The importance of having adequate partnership agreements
- AuthorCaroline Dowding
The recent case of Sergeant V Sergeant highlights the importance of having adequate partnership agreements in place for farming families.
The widow of a farmer, Mary Sergeant, made a claim against her late husband’s estate under the Inheritance (Provisions of Family and Dependants) Act 1975 on the basis that reasonable provisions had not been made for her under her late husband's will.
Mary is a beneficiary under her husband's will, and the full value of the estate, which totalled £3.2M at his death in May 2005, went into a discretionary trust, of which she is a potential beneficiary, along with her daughter, Jane.
The value of the assets in the trust are now valued at £8M on the basis that a considerable amount of the farmland in the trust has been granted planning permission for housing developments.
Mary’s claim has come some 10 years out of time, and the courts have therefore not granted her permission to claim against the estate on the basis that no facts were ever hidden from her, and she was fully aware of the way in which the trust has operated over this period of time.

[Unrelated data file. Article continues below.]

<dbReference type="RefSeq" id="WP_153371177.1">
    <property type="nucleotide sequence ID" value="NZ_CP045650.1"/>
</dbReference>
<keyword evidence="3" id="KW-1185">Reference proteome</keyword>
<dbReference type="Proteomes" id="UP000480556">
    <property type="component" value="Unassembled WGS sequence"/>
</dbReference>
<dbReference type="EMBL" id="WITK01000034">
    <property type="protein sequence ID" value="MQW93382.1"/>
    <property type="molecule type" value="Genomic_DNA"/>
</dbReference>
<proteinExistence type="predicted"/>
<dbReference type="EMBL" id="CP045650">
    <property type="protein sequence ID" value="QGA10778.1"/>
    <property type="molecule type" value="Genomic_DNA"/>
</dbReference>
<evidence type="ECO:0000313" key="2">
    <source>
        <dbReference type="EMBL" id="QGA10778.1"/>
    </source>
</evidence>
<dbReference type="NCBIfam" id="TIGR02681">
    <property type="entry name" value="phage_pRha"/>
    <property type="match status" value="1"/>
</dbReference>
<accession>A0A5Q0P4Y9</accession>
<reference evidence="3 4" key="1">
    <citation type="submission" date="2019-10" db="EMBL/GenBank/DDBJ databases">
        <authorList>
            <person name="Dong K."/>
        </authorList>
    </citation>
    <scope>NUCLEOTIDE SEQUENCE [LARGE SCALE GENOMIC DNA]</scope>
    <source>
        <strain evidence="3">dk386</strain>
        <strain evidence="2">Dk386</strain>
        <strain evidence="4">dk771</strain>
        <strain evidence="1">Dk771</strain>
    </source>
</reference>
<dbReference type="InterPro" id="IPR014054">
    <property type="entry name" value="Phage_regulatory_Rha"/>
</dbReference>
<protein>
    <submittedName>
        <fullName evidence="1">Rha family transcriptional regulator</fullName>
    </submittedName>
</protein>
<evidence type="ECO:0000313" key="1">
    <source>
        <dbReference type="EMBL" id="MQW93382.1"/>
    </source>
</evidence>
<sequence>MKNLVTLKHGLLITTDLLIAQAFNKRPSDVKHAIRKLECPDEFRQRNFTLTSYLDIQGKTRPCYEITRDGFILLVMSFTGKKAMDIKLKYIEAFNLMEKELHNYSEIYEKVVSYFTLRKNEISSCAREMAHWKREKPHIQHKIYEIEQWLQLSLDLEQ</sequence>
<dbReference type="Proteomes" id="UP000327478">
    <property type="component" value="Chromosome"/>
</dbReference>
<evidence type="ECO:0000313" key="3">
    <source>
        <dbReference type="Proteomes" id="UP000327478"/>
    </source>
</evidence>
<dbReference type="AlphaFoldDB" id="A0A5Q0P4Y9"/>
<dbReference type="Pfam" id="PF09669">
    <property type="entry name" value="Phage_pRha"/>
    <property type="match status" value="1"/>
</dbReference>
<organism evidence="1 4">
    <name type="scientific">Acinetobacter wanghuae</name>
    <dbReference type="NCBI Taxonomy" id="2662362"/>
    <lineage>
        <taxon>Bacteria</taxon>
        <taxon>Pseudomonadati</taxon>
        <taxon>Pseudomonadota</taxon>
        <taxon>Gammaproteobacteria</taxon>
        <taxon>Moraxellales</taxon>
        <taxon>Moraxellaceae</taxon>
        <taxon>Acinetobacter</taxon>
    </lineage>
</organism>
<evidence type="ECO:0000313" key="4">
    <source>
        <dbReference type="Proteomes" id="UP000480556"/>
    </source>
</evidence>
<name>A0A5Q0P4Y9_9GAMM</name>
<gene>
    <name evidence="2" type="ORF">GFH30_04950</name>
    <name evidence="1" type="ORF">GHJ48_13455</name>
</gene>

The crux of the matter seems to be that Mary and her daughter, Jane, have fallen out over a discrepancy over who owns the land. Jane contends that the land is owned as part of the farming partnership, and would, therefore, pass to her as the successor, outside of her father's will. However, Mary claims that the land forms part of her husband’s personal estate and therefore falls within the trust. This matter in itself has been heavily litigated over a number of years.
This case highlights the importance of having partnership agreements that are both up to date, and that clearly identify the land that is held within it. In addition to this, it also highlights how closely wills and partnership agreements work together, and the importance of ensuring that they firstly do not contradict each other, but also that the assets will pass as you intend.
With land values rocketing with development potential, it is important to ensure that your loved ones are provided for in the way you intend, and also to try and avoid potentially costly and protracted litigation proceedings.
Our dedicated Agriculture & Estates team can help with an array of issues. If you have any queries regarding your partnership agreements or would like to put one in place, please do contact the team. I am based at our Colchester office and can be reached on 01206 217394 or firstname.lastname@example.org.